Q&A of the day – Florida voter migration trends
It’s the Q&A of the day. Each day I’ll feature a listener question that’s been submitted by one of these methods.
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Here’s today’s question…
How do we as Floridians convince those relocating to tax friendly states (Florida, Texas, Tennessee) to not bring their Liberal Voting standards and thought process with them???
We can talk until we are “Blue” in the face (no pun intended) and present facts. But quite honestly, Trump Derangement Syndrome is extremely prevalent in Blue States and will affect House and Senate races significantly in Red States.
Bottom Line: During the election cycle last year I brought you a series of voter registration trends in Florida. All of them defied the conventional wisdom that the influx of new voters would result in waves of new Democrats voting in future elections. As a refresher – 60% of Florida registered voters were Democrats in 1980. By 2016 that margin was down to just 38%. In advance of the 2018 midterms that margin was down to 37% for Democrats with the smallest voter registration advantage over Republicans in our state’s history for a general election cycle. What was the result?
Republicans hold both US Senate seats and the Governor’s seat for the first time since 1868. That takes me back to your question. There’s this inherent concern that because we have a constant influx of new residents, commonly from “blue” states, that they’ll necessarily bring their politics with them. But it’s also one that plays on stereo types as much as reality.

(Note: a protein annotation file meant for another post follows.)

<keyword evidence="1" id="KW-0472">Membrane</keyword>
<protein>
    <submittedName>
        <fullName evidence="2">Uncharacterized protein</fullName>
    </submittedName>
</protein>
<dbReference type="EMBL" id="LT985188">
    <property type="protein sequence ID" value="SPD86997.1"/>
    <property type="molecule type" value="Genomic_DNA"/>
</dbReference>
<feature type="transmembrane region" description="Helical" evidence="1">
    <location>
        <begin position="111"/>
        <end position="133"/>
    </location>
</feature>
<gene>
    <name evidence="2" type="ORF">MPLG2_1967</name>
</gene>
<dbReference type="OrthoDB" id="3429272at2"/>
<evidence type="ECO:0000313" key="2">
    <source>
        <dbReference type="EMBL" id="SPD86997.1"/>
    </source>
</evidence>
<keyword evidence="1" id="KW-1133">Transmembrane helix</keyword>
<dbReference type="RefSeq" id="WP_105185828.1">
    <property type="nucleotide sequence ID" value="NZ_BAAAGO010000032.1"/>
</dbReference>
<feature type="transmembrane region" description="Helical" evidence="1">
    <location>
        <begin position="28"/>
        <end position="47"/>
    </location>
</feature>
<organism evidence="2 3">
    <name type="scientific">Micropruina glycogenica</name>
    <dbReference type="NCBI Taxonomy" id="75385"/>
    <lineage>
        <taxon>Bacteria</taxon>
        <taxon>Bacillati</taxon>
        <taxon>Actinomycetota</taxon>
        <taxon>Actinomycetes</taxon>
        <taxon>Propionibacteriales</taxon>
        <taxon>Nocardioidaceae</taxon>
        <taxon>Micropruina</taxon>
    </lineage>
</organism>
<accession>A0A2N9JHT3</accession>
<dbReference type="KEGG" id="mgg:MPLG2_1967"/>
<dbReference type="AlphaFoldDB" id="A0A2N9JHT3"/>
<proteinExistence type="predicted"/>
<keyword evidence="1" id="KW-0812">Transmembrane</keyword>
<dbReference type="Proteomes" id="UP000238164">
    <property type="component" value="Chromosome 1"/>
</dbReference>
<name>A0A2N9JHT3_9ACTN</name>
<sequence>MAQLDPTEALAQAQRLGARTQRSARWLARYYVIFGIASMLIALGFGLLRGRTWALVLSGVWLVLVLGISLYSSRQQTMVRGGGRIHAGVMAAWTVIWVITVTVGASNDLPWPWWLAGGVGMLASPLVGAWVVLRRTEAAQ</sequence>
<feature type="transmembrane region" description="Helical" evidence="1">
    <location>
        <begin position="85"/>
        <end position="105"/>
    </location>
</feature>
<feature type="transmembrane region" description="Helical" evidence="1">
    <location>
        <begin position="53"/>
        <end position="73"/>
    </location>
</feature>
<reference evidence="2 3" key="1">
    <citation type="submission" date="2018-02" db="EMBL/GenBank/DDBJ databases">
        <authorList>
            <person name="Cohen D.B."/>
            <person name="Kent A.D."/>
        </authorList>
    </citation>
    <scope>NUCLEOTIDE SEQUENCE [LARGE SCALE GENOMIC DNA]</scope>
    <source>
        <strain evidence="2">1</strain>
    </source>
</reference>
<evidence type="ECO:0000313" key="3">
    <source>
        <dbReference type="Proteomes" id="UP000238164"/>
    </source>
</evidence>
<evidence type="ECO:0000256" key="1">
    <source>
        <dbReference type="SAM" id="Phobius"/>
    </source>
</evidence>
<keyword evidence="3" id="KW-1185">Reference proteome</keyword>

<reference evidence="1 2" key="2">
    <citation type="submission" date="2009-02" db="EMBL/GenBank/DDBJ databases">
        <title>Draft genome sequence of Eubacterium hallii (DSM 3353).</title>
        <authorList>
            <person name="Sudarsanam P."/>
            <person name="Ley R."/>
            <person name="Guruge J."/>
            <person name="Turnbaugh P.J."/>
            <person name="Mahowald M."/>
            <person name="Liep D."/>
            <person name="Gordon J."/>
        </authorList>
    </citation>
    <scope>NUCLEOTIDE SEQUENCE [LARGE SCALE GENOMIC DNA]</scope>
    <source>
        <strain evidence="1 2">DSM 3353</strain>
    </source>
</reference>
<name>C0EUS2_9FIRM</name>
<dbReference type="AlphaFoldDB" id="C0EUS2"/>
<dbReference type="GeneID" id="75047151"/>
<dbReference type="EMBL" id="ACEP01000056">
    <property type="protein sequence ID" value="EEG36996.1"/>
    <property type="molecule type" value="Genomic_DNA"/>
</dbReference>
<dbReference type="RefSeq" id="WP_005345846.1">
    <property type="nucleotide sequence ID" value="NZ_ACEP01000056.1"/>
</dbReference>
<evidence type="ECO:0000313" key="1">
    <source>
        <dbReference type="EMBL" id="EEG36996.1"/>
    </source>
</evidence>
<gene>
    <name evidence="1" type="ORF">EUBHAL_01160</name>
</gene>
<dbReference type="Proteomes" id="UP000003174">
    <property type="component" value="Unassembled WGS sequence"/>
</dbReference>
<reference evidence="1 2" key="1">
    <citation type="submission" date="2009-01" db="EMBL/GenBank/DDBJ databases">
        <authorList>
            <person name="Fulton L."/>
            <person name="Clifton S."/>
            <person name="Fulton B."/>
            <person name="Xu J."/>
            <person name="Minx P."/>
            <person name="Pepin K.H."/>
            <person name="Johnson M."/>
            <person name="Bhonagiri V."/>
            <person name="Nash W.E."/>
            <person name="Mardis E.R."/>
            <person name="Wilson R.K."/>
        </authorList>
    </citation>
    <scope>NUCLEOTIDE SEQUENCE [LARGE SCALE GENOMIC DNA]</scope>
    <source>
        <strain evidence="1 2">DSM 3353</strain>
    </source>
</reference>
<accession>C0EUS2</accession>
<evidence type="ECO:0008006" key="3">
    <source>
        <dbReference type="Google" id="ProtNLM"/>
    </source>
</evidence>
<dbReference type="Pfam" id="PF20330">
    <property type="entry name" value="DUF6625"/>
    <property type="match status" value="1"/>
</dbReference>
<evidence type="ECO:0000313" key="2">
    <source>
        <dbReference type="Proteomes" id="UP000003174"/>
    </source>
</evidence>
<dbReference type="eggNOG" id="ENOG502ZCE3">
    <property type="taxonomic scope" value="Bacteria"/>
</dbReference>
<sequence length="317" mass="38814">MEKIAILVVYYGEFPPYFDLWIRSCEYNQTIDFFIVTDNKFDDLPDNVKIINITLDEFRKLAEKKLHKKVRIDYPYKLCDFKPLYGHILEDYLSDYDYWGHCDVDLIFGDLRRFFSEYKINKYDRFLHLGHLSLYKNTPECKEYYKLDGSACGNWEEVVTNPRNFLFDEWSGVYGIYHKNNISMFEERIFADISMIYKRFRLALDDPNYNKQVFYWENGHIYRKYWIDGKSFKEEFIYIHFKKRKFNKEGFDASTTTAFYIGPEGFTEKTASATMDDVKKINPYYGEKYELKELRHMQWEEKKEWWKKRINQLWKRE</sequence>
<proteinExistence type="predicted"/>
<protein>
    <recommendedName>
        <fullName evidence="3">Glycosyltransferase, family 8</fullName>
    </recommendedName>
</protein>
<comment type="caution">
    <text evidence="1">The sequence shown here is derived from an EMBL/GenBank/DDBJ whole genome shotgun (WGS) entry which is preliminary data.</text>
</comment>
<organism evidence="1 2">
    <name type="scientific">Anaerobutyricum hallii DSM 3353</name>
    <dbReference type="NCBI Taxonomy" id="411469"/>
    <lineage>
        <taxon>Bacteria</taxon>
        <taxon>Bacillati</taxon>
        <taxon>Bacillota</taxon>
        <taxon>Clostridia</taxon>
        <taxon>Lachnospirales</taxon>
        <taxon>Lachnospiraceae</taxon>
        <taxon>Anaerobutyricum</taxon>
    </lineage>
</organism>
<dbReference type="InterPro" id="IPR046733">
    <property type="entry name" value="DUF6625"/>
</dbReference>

Just take the voter registration info from January as the latest example. In January Florida added 12,719 voters. Here’s the breakout of registration by party:
- Democrats: -1,066
- Republicans: +3,684
- Minor party: +3,278
- No party: +6,823
Surprised? Point is it’s easy to operate on a series of assumptions based on where people seem to be relocating from as they move into Florida. We also will often assume that if someone is coming from the North East, they must be liberal. There’s some of that sure and our opinions can be somewhat jaded in South Florida, but when you look around the state and at election outcomes and voter registration trends – it's not what you might be inclined to think or what most media outlets assume.